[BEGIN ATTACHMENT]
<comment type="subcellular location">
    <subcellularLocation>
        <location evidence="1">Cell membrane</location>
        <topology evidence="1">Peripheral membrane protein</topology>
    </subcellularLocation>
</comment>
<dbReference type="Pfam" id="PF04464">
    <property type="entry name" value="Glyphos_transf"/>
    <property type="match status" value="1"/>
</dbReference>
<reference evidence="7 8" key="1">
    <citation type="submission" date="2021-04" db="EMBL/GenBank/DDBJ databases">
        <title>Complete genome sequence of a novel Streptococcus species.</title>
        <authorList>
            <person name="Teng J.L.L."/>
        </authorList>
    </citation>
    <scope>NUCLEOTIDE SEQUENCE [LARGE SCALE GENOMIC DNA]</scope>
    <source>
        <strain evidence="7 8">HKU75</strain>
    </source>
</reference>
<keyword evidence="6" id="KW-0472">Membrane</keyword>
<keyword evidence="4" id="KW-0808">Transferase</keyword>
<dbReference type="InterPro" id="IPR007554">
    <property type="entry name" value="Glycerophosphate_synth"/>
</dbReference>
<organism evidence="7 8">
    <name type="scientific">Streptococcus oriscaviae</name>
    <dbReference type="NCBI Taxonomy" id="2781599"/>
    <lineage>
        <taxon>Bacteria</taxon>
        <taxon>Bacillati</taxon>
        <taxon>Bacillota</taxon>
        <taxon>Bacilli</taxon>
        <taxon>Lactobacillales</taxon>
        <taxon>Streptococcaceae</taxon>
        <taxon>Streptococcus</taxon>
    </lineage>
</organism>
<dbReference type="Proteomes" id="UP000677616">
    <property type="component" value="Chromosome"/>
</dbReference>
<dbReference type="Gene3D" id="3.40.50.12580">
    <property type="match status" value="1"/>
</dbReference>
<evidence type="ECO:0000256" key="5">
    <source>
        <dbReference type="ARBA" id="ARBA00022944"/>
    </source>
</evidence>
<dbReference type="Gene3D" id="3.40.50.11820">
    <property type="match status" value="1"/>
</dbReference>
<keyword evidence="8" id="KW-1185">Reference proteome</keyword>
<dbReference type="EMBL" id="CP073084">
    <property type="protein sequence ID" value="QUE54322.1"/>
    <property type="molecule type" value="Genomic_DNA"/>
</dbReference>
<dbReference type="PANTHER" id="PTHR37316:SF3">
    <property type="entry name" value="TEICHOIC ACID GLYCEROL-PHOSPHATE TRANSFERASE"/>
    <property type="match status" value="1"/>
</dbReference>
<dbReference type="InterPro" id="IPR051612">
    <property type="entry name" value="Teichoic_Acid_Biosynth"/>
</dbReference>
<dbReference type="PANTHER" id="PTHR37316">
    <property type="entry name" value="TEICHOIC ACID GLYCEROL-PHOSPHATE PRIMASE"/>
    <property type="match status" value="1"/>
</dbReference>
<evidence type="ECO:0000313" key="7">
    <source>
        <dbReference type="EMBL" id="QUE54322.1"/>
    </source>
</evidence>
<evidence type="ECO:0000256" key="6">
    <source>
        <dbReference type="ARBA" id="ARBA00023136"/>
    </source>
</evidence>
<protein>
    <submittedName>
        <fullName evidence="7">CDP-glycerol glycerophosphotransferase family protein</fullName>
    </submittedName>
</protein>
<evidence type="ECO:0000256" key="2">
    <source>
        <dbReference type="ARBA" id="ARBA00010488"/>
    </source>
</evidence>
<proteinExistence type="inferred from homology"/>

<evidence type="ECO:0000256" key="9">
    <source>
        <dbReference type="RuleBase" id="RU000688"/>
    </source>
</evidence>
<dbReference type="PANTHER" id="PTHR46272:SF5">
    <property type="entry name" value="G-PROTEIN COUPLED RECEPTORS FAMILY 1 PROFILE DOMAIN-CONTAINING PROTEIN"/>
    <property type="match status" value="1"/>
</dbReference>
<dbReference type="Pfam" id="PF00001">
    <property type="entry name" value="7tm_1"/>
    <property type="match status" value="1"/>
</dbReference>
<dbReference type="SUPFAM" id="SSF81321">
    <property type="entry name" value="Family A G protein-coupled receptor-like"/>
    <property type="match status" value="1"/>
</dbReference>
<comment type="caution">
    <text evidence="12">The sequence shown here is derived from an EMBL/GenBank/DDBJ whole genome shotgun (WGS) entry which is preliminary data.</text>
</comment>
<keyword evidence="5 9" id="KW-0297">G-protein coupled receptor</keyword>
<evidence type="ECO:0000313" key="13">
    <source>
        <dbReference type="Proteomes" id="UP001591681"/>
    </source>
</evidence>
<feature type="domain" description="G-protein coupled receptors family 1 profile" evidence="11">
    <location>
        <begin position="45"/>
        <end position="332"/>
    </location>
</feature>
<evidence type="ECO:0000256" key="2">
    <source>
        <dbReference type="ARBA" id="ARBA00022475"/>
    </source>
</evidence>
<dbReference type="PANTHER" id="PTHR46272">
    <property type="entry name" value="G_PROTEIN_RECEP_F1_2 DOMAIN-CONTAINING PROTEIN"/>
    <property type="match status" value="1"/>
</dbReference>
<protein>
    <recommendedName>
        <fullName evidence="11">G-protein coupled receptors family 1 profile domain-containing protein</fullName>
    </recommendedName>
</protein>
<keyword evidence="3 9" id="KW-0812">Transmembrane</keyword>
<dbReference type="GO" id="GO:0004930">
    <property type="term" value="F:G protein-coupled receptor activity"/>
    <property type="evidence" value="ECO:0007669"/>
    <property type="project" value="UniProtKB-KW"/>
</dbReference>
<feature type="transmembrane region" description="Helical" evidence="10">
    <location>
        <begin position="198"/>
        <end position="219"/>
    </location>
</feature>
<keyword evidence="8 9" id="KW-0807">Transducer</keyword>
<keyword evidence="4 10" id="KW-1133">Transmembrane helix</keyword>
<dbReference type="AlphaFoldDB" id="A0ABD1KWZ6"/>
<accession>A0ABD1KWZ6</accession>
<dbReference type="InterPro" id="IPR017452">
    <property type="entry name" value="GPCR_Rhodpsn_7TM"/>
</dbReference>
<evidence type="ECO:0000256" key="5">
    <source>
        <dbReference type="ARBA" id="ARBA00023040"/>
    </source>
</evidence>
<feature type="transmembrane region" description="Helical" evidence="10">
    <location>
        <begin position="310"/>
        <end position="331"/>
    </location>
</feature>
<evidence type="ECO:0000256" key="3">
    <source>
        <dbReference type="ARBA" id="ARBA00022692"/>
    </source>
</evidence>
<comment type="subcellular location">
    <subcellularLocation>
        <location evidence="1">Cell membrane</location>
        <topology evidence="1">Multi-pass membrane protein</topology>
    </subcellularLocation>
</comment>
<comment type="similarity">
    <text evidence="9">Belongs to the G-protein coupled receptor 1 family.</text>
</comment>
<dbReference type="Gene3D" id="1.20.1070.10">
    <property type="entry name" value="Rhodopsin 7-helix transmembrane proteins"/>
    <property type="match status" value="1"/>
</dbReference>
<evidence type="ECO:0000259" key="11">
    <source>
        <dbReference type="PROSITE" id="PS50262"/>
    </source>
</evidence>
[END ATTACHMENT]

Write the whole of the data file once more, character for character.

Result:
<comment type="subcellular location">
    <subcellularLocation>
        <location evidence="1">Cell membrane</location>
        <topology evidence="1">Peripheral membrane protein</topology>
    </subcellularLocation>
</comment>
<dbReference type="Pfam" id="PF04464">
    <property type="entry name" value="Glyphos_transf"/>
    <property type="match status" value="1"/>
</dbReference>
<reference evidence="7 8" key="1">
    <citation type="submission" date="2021-04" db="EMBL/GenBank/DDBJ databases">
        <title>Complete genome sequence of a novel Streptococcus species.</title>
        <authorList>
            <person name="Teng J.L.L."/>
        </authorList>
    </citation>
    <scope>NUCLEOTIDE SEQUENCE [LARGE SCALE GENOMIC DNA]</scope>
    <source>
        <strain evidence="7 8">HKU75</strain>
    </source>
</reference>
<keyword evidence="6" id="KW-0472">Membrane</keyword>
<keyword evidence="4" id="KW-0808">Transferase</keyword>
<dbReference type="InterPro" id="IPR007554">
    <property type="entry name" value="Glycerophosphate_synth"/>
</dbReference>
<organism evidence="7 8">
    <name type="scientific">Streptococcus oriscaviae</name>
    <dbReference type="NCBI Taxonomy" id="2781599"/>
    <lineage>
        <taxon>Bacteria</taxon>
        <taxon>Bacillati</taxon>
        <taxon>Bacillota</taxon>
        <taxon>Bacilli</taxon>
        <taxon>Lactobacillales</taxon>
        <taxon>Streptococcaceae</taxon>
        <taxon>Streptococcus</taxon>
    </lineage>
</organism>
<dbReference type="Proteomes" id="UP000677616">
    <property type="component" value="Chromosome"/>
</dbReference>
<dbReference type="Gene3D" id="3.40.50.12580">
    <property type="match status" value="1"/>
</dbReference>
<evidence type="ECO:0000256" key="5">
    <source>
        <dbReference type="ARBA" id="ARBA00022944"/>
    </source>
</evidence>
<dbReference type="Gene3D" id="3.40.50.11820">
    <property type="match status" value="1"/>
</dbReference>
<keyword evidence="8" id="KW-1185">Reference proteome</keyword>
<dbReference type="EMBL" id="CP073084">
    <property type="protein sequence ID" value="QUE54322.1"/>
    <property type="molecule type" value="Genomic_DNA"/>
</dbReference>
<dbReference type="PANTHER" id="PTHR37316:SF3">
    <property type="entry name" value="TEICHOIC ACID GLYCEROL-PHOSPHATE TRANSFERASE"/>
    <property type="match status" value="1"/>
</dbReference>
<dbReference type="InterPro" id="IPR051612">
    <property type="entry name" value="Teichoic_Acid_Biosynth"/>
</dbReference>
<dbReference type="PANTHER" id="PTHR37316">
    <property type="entry name" value="TEICHOIC ACID GLYCEROL-PHOSPHATE PRIMASE"/>
    <property type="match status" value="1"/>
</dbReference>
<evidence type="ECO:0000313" key="7">
    <source>
        <dbReference type="EMBL" id="QUE54322.1"/>
    </source>
</evidence>
<evidence type="ECO:0000256" key="6">
    <source>
        <dbReference type="ARBA" id="ARBA00023136"/>
    </source>
</evidence>
<protein>
    <submittedName>
        <fullName evidence="7">CDP-glycerol glycerophosphotransferase family protein</fullName>
    </submittedName>
</protein>
<evidence type="ECO:0000256" key="2">
    <source>
        <dbReference type="ARBA" id="ARBA00010488"/>
    </source>
</evidence>
<proteinExistence type="inferred from homology"/>

<evidence type="ECO:0000256" key="9">
    <source>
        <dbReference type="RuleBase" id="RU000688"/>
    </source>
</evidence>
<dbReference type="PANTHER" id="PTHR46272:SF5">
    <property type="entry name" value="G-PROTEIN COUPLED RECEPTORS FAMILY 1 PROFILE DOMAIN-CONTAINING PROTEIN"/>
    <property type="match status" value="1"/>
</dbReference>
<dbReference type="Pfam" id="PF00001">
    <property type="entry name" value="7tm_1"/>
    <property type="match status" value="1"/>
</dbReference>
<dbReference type="SUPFAM" id="SSF81321">
    <property type="entry name" value="Family A G protein-coupled receptor-like"/>
    <property type="match status" value="1"/>
</dbReference>
<comment type="caution">
    <text evidence="12">The sequence shown here is derived from an EMBL/GenBank/DDBJ whole genome shotgun (WGS) entry which is preliminary data.</text>
</comment>
<keyword evidence="5 9" id="KW-0297">G-protein coupled receptor</keyword>
<evidence type="ECO:0000313" key="13">
    <source>
        <dbReference type="Proteomes" id="UP001591681"/>
    </source>
</evidence>
<feature type="domain" description="G-protein coupled receptors family 1 profile" evidence="11">
    <location>
        <begin position="45"/>
        <end position="332"/>
    </location>
</feature>
<evidence type="ECO:0000256" key="2">
    <source>
        <dbReference type="ARBA" id="ARBA00022475"/>
    </source>
</evidence>
<dbReference type="PANTHER" id="PTHR46272">
    <property type="entry name" value="G_PROTEIN_RECEP_F1_2 DOMAIN-CONTAINING PROTEIN"/>
    <property type="match status" value="1"/>
</dbReference>
<protein>
    <recommendedName>
        <fullName evidence="11">G-protein coupled receptors family 1 profile domain-containing protein</fullName>
    </recommendedName>
</protein>
<keyword evidence="3 9" id="KW-0812">Transmembrane</keyword>
<dbReference type="GO" id="GO:0004930">
    <property type="term" value="F:G protein-coupled receptor activity"/>
    <property type="evidence" value="ECO:0007669"/>
    <property type="project" value="UniProtKB-KW"/>
</dbReference>
<feature type="transmembrane region" description="Helical" evidence="10">
    <location>
        <begin position="198"/>
        <end position="219"/>
    </location>
</feature>
<keyword evidence="8 9" id="KW-0807">Transducer</keyword>
<keyword evidence="4 10" id="KW-1133">Transmembrane helix</keyword>
<dbReference type="AlphaFoldDB" id="A0ABD1KWZ6"/>
<accession>A0ABD1KWZ6</accession>
<dbReference type="InterPro" id="IPR017452">
    <property type="entry name" value="GPCR_Rhodpsn_7TM"/>
</dbReference>
<evidence type="ECO:0000256" key="5">
    <source>
        <dbReference type="ARBA" id="ARBA00023040"/>
    </source>
</evidence>
<feature type="transmembrane region" description="Helical" evidence="10">
    <location>
        <begin position="310"/>
        <end position="331"/>
    </location>
</feature>
<evidence type="ECO:0000256" key="3">
    <source>
        <dbReference type="ARBA" id="ARBA00022692"/>
    </source>
</evidence>
<comment type="subcellular location">
    <subcellularLocation>
        <location evidence="1">Cell membrane</location>
        <topology evidence="1">Multi-pass membrane protein</topology>
    </subcellularLocation>
</comment>
<comment type="similarity">
    <text evidence="9">Belongs to the G-protein coupled receptor 1 family.</text>
</comment>
<dbReference type="Gene3D" id="1.20.1070.10">
    <property type="entry name" value="Rhodopsin 7-helix transmembrane proteins"/>
    <property type="match status" value="1"/>
</dbReference>
<evidence type="ECO:0000259" key="11">
    <source>
        <dbReference type="PROSITE" id="PS50262"/>
    </source>
</evidence>